Book Review: Worlds From The Word’s End

Worlds From The Word’s End, by Joanna Walsh, is a collection of eighteen short stories that play with the meanings of words and the ideas they can convey. Some of the tales employ routine storytelling techniques, others are more opaque.

The collection opens with Two, which keeps the reader guessing what the Two may be. As with many of the stories, it references the passing of time in a not quite linear way. The setting is everyday but is inhabited strangely, reasons for this left to conjecture.

Bookselves considers how those who own books regard their possessions, how they accumulate and are used, how this changes over time. There are some gorgeous, rich phrases – books ‘fat with potential’, books left in bookshops because ‘they do not accuse you urgently enough’, books bought that now ‘ lie primed to spring, ever solicitous of your attention.’

The titular tale looks at a world that has run out of words which were too often misunderstood. It describes a relationship breakdown, where speech has failed as a means of communication:

“In the republic of words, I love you induced anxiety. How was your day? would elicit merely a sigh. I think people just got tired, tired of explaining things they’d already said to one another, exhausted by the process of excavating words with words.”

“You like women who are quiet? In the end it was not so difficult to let you go: you were only interested in the sound of your own voice. Pretty soon we had nothing left to say”

There are many interesting ideas to ponder throughout the book, although at times these rise above the storytelling, diverting attention from plot development. The insights are sharp and precise but translating relevance often less clear. Travelling Light, about the degeneration of a bulky shipment as it traverses Europe, could be a metaphor for many things.

I particularly enjoyed Femme Maison. Weaving the skeins of a familiar situation – going into a room for a reason only to be distracted, unable to recollect why there –  the story explores the changing value ascribed to accumulated possessions, including self.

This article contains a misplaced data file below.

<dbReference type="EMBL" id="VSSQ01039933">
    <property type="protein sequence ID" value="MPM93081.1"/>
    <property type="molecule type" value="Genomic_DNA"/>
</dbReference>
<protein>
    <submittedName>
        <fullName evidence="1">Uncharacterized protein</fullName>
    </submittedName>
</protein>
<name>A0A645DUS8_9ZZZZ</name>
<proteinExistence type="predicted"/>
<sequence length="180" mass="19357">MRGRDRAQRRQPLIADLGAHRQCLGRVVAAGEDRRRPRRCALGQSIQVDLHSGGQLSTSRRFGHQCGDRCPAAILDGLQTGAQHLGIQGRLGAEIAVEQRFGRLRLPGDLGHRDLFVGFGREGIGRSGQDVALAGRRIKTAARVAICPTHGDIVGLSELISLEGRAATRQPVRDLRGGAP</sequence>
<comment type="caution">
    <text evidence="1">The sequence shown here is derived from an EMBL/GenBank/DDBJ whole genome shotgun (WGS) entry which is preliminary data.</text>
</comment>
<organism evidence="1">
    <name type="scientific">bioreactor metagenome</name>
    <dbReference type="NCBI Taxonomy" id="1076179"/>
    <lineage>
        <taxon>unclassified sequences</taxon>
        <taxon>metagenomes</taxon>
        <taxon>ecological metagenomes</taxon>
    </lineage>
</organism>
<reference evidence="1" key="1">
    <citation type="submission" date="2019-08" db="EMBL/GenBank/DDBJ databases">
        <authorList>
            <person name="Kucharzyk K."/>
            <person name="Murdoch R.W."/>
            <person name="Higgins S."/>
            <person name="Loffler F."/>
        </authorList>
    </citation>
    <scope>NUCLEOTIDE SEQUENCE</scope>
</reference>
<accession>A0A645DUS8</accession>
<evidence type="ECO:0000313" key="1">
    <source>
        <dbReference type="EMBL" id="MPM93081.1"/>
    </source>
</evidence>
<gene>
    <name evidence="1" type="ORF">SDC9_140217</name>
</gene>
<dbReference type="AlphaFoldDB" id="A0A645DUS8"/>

Two Secretaries is an amusing depiction of unacknowledged rivalry in the workplace.

Enzo Ponzo challenges normalcy, telling an engaging story from an odd premise.

The Suitcase Dog I also found odd, one of the more opaque tales.

The premise and propogation in many of the stories can be strange in places yet each contains phrases that pierce the heart of the ideas they convey. They are perceptive, emotive. Several are also disturbing.

Simple Hans depicted sex acts more graphically than I care for.

Hauptbahnhof, about a person living in a railway station waiting for a person they someday expect to meet there, could be read as devotion yet is clearly obsession.

A collection that impresses for its use of language more than entertainment or ease of understanding. This is a book I have already returned to, gaining new insights with each revisit. It is a clever if not entirely straightforward read.

My copy of this book was provided gratis by the publisher, And Other Stories.

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Book Review: Rocco and the Nightingale

Rocco and the Nightingale, by Adrian Magson, is the fifth novel in the author’s Inspector Lucas Rocco series of crime thrillers. It is the first to be published by The Dome Press. Set mainly in rural France in the 1960s, the protagonist is a competent and diligent police officer. It is refreshing to read a crime novel with a main character whose work is not affected by troubling personal issues.

The story opens with a murder on a lonely back road near Picardie in 1964. Rocco and his team are called to investigate but can find little evidence other than the body. Just as it looks as though the victim may be identified, Rocco is taken off the case and assigned to protect a senior government minister ousted from the Gabon Republic in central Africa. Unhappy with this new role Rocco can’t quite let the murder investigation go.

Using trusted contacts in Paris, links with a criminal gang and the recent murder of a former police officer come under Rocco’s scrutiny. It would appear that an assassin may have been hired for a series of vengeance killings and Rocco himself could be a target. Although willing to take additional precautions, Rocco does not let this potential threat affect his work. When fellow policemen are gunned down where he should have been the extent of the danger is brought home.

Rocco risks the wrath of his superiors by travelling to other jurisdictions to investigate further. With a far reaching case to solve involving a vicious gang leader out to prove himself and a killer who appears to believe he is fireproof, Rocco’s willingness to follow procedure will only stretch so far. He suspects his superiors of ulterior motives.